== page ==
‘Supreme Court ruling puts banks at risk’

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HARARE – The recent Supreme Court ruling ordering Standard Chartered Bank of Zimbabwe (Stanchart) to reimburse over $45 000 to a Chinese firm exposes the financial services sector to bankruptcy, economic experts have warned.

Last Friday, the Supreme Court ordered Stanchart to pay back $47 739, 86 it transferred to the Reserve Bank of Zimbabwe (RBZ), belonging to China Shougang International following central bank governor Gideon Gono’s directive six years ago.

In October 2007, RBZ governor Gideon Gono moved control of all foreign currency accounts to the central bank.

This “centralisation” proved to be an excuse for the apex bank to seize billions of dollars kept by other banks and authorised foreign currency dealers, on behalf of companies and non-governmental organisations (NGOs).

Gono said the move was meant to prevent the total economic collapse following years of ruinous policies and government’s mismanagement of resources.

In July this year the Chinese engineering company approached the courts seeking to have its money reimbursed by Stanchart.

The bank, through its lawyer Adrian de Bourbon, argued that it was not liable to make the payment because of supervening impossibility of performance, urging the firm to demand its money from RBZ.

However, the Supreme Court last week ruled that Stanchart surrendered the funds to the RBZ at its own peril and has a legal obligation to pay its clients on demand.

“The general rule relating to deposits made in a bank account by a customer is that the money becomes the property of the bank which can use such deposit as it pleases so long as it pays to the depositor, on demand, the equivalent of the amount deposited in the account,” read part of the ruling by Justice Vernanda Ziyambi.

Economist John Robertson said the court ruling was disturbing and if not challenged might set a bad precedent where all banks in the country — that had their accounts seized by the central bank — could be sued by clients.

“In 2009 the RBZ admitted that it owed depositors over $1 billion and you can imagine if all the people who owed this money approach the courts,” he said.

Early this month, the cash-strapped central bank appealed for immunity from prosecution as a way of evading repaying millions of dollars it seized from foreign currency account holders during the height of the economic meltdown.

The appeal which is before the Supreme Court follows an order issued by a lower court in June compelling the RBZ to return $1 million it seized from Trojan Nickel Mine (Trojan).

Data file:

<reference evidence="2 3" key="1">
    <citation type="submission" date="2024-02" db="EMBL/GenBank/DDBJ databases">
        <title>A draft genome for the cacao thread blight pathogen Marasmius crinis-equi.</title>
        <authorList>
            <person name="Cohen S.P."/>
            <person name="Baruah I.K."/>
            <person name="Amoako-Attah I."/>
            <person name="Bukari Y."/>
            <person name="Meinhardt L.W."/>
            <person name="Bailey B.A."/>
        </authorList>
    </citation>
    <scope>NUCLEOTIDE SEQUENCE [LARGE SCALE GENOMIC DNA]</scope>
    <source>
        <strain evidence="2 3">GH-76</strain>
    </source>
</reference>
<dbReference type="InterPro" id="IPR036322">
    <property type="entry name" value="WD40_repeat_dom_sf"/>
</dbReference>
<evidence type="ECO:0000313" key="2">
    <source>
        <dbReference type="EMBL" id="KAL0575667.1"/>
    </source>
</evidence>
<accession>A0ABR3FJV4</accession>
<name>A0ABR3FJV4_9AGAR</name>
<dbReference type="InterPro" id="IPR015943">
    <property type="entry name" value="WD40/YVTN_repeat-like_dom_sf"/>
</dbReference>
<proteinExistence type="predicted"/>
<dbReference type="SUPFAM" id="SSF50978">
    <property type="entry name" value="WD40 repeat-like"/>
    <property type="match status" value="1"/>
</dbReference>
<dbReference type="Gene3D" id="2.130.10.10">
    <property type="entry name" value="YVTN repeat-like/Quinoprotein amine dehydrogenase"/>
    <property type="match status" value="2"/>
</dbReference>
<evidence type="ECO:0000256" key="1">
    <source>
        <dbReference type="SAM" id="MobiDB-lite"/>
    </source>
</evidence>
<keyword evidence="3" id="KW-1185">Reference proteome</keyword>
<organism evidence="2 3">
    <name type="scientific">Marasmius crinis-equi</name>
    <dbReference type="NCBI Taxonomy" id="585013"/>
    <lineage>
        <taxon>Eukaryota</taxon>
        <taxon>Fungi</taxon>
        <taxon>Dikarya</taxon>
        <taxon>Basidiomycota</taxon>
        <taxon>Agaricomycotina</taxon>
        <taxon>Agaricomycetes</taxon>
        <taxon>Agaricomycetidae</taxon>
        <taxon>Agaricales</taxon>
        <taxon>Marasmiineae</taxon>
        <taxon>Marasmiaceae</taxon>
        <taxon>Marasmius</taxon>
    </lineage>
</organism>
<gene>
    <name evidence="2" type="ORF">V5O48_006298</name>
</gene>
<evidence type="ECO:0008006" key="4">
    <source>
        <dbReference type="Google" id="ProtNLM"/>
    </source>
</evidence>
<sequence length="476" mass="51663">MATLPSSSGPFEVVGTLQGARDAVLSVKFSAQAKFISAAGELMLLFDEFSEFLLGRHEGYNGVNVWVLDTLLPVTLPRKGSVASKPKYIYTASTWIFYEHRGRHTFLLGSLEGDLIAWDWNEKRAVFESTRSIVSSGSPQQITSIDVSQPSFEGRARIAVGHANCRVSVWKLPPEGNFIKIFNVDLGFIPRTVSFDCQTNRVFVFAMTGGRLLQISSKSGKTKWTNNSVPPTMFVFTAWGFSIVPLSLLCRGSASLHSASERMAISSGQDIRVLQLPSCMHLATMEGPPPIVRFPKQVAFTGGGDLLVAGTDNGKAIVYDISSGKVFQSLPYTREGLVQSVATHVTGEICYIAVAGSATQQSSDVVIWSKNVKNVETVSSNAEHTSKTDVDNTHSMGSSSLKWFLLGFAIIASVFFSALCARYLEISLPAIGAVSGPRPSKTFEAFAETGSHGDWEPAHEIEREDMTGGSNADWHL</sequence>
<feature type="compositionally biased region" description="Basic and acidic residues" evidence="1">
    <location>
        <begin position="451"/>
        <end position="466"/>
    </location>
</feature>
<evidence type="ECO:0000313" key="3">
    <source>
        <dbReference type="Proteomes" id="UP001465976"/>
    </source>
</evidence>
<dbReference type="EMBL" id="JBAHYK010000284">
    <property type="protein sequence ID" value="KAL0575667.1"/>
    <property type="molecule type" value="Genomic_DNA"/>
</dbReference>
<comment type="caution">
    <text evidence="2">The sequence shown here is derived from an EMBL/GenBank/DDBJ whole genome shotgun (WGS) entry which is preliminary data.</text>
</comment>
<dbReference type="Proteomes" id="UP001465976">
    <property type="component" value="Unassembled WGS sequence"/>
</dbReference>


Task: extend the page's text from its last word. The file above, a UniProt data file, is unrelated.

Between 2007 and 2013 Trojan, which had an account with BancABC, lost over a million dollars to the RBZ, which the miner is reclaiming through the courts.

In June the High Court ruled in favour of Trojan, despite efforts by the RBZ to distance itself from the firm, citing an absence of a contract. The central bank argued that Trojan should direct its claim to BancABC.

In his decision, Justice Nicholas Mathonsi said the RBZ could not hide behind the proverbial finger, and must pay back.

But determined not to pay and perhaps fearing a floodgate of lawsuits from entities whose funds were similarly looted, the central bank now says it has found evidence proving that it is immune from prosecution.

RBZ lawyer Linos Mazonde recently told the Supreme Court that his client had acted in good faith and therefore must be immune to litigation, citing sections of the General Laws Amendment Act.

The lawyer asked for more time to furnish the court with this “evidence”.

However, observers say the RBZ is coming up with all these excuses when it is obvious that it just does not have the funds to pay back what it owes.

Economic analyst Masimba Kuchera said it was shocking that the central bank was seeking to use the law to abdicate its responsibility.

“For them to say BancABC or any other bank should be held responsible for the looted funds is shocking since the RBZ, as the financial services regulator, issued the directive to banks to surrender clients’ funds.

“The governor then used these to fund the quasi-fiscal activities that kept the regime afloat at the time. For them to try to seek recourse to the law for something which was illegal in the first place is shocking.

“It does not matter that the RBZ did not have a contract with Trojan Mine, the fact is that they issued the directive to the banks and expropriated other people’s funds which they converted to their own use,” Kuchera said.

Kuchera added that by trying to avoid paying back, the RBZ was demonstrating the culture of dishonesty that has come to be associated with the current government.

“And this does not inspire any confidence in anyone seeking to invest in the economy. What it means is that even local investors will not be keen to use normal banking channels for fear that their funds will be expropriated,” Kuchera said.

The Zimbabwe Aids Network (Zan) is one of several donor-funded organisations that lost more than $500 000 from Standard Chartered (Stanchart) Bank after the financial institution was forced to transfer the money to RBZ.

Despite suing both banks Zan has received nothing, with the RBZ denying that it directed Stanchart to carry out the transaction.

 

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